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ERONY v. ALZA CORP.

December 21, 1995

ROGER ERONY and NOREEN DELLACORTE as Administrators of the Estate of ALEXANDER ERONY, and ROGER ERONY, individually, Plaintiffs, against ALZA CORPORATION and JANSSEN PHARMACEUTICA, INC., Defendants.


The opinion of the court was delivered by: CHIN

 CHIN, D.J.

 This products liability action arises from the tragic accidental death of a fourteen year-old boy, Alexander Erony ("Alex"). Alex died from sucking on used patches of Duragesic, a transdermal delivery system that contains a potent narcotic analgesic, fentanyl. His parents Roger Erony ("Mr. Erony") and Noreen Dellacorte ("Ms. Dellacorte") bring this action against the manufacturer and distributor of Duragesic, Alza Corporation ("Alza") and Janseen Pharmaceutica, Inc. ("Janseen"), respectively, seeking damages on two theories: (1) failure to warn and (2) negligent infliction of emotional distress.

 Defendants now move for summary judgment, arguing that the warnings were adequate as a matter of law. Defendants also argue that any inadequacy in their warnings was not the proximate cause of Alex's death. Finally, defendants move for summary judgment on plaintiffs' negligent infliction of emotion distress claim.

 Because I find that material issues of fact remain as to both the adequacy of the warnings and the proximate cause of Alex's death, defendants' motion for summary judgment is denied as to the failure to warn claim. The motion is granted, however, as to the negligent infliction of emotional distress claim.

 BACKGROUND

 A. Duragesic

 Defendants' product, Duragesic, is a patch containing fentanyl, a potent narcotic analgesic. Duragesic is a transdermal system--the medicine is absorbed through the patient's skin. Because of its strength, Duragesic is prescribed to relieve chronic pain only in people who have developed a tolerance to narcotics, such as morphine and demerol.

 Two instruction sheets accompany each package of Duragesic: the package insert for prescribing physicians (the "package insert") and the Patient Instructions for Use pamphlet (the "instruction pamphlet"). Both the package insert and the instruction pamphlet contain warnings for use of Duragesic. In one section, the package insert warns that "Patients should be instructed to keep both used and unused systems out of the reach of children." In another section the package insert describes the proper method of disposal: "Used systems should be folded so that the adhesive side of the system adheres to itself and flushed down the toilet immediately upon removal."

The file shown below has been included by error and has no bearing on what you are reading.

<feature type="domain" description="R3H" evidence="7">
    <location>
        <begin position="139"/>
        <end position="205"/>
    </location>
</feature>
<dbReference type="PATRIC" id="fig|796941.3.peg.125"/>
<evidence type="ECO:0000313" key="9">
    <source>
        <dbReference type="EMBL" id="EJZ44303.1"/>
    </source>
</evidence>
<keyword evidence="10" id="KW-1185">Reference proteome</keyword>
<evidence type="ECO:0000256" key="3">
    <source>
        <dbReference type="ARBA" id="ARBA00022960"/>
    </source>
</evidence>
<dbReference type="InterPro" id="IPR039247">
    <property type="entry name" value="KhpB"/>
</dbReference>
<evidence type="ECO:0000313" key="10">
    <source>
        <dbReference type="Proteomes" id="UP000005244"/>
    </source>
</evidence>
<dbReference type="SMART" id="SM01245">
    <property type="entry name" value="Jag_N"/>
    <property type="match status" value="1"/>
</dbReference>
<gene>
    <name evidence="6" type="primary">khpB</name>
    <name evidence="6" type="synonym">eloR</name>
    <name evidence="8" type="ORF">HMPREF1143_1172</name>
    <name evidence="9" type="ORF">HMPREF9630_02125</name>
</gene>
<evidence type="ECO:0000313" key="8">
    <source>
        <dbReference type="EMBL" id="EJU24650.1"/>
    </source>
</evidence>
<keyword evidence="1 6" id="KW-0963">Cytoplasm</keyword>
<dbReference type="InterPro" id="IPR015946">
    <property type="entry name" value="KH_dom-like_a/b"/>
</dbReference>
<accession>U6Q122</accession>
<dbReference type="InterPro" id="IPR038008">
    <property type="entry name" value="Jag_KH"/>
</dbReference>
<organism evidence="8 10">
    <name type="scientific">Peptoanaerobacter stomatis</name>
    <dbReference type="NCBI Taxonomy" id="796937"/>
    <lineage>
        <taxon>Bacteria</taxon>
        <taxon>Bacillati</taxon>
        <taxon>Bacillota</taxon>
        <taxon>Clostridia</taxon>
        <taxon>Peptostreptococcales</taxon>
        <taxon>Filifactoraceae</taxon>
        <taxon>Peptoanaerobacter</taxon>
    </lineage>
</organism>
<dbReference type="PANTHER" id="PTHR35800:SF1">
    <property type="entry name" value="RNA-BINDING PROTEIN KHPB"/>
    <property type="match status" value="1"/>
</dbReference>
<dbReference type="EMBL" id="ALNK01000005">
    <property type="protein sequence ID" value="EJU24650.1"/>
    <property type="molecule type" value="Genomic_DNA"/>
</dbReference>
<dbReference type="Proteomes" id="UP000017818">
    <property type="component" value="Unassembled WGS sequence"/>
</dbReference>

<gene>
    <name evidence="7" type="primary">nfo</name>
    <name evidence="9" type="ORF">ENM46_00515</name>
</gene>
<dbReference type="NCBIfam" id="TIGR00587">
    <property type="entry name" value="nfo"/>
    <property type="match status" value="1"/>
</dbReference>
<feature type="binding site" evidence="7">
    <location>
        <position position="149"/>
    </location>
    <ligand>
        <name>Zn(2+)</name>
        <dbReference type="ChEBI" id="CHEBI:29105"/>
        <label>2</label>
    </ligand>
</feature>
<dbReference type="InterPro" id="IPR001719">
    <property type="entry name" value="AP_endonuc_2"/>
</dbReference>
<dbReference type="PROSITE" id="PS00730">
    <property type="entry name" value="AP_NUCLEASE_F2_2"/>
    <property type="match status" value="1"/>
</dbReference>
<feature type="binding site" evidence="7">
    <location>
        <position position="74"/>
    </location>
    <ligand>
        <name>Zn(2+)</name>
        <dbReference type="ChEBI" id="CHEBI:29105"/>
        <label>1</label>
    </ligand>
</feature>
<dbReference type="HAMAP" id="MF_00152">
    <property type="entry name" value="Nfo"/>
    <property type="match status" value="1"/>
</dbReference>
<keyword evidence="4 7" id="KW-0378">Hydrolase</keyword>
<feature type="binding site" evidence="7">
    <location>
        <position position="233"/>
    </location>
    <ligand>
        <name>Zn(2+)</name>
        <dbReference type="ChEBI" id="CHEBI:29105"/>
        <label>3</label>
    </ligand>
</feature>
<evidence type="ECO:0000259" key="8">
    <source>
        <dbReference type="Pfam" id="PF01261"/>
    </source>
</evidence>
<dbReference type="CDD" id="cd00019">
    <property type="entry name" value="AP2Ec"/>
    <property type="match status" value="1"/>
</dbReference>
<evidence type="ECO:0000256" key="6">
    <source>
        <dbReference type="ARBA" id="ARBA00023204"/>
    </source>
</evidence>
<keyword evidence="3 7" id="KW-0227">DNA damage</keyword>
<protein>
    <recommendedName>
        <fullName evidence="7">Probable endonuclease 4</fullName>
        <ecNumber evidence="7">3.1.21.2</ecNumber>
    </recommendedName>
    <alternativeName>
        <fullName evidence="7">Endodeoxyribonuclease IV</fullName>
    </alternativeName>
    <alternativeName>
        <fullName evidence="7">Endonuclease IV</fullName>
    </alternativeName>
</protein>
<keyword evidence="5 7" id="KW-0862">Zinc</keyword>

The instruction pamphlet contains similar warnings. The first item on the instruction pamphlet is a boxed warning that states as follows:

 
"Your doctor has prescribed DURAGESIC for your use only. Do not let anyone else use it. Keep this and all other drugs out of the reach of children. When you remove a DURAGESIC you have worn, fold it with the sticky side inside and flush it down the toilet immediately."

 Finally, the package insert warns that Duragesic can cause severe hypoventilation, i.e., depressed respiration, requiring medical treatment. Specifically, the package insert warns that "For management of hypoventilation immediate countermeasures include removing the DURAGESIC system and physically or verbally stimulating the patient. These actions can be followed by administration of a specific narcotic antagonist such as naloxone." The warnings do not state, however, that used patches can cause hypoventilation. Nor do the warnings indicate that hypoventilation can cause death.

 In 1992, three adults died after sucking or chewing on Duragesic patches, in an apparent effort to get "high." Defendants were aware of this fact at the time Duragesic was prescribed for Mr. Erony.

 B. Mr. Erony's Use of Duragesic

 Mr. Erony suffers from several medical ailments, including Crohn's disease, pancreatitis, a partially removed stomach, and ulcer disease. As a result of these conditions, Mr. Erony suffers from severe, chronic pain. In search of an adequate painkiller, in March 1993 Dr. Maurice Beer, Mr. Erony's internist, referred Mr. Erony to Dr. Marcus at the New York pain Clinic. Dr. Marcus prescribed Duragesic.

 Because of Mr. Erony's dependency on narcotics, his dosage of Duragesic increased rapidly. From March until May 1993, Mr. Erony's dosage increased from 50 micrograms per hour to 275 micrograms per hour. To obtain his required dosage, Mr. Erony wore three Duragesic patches at ...


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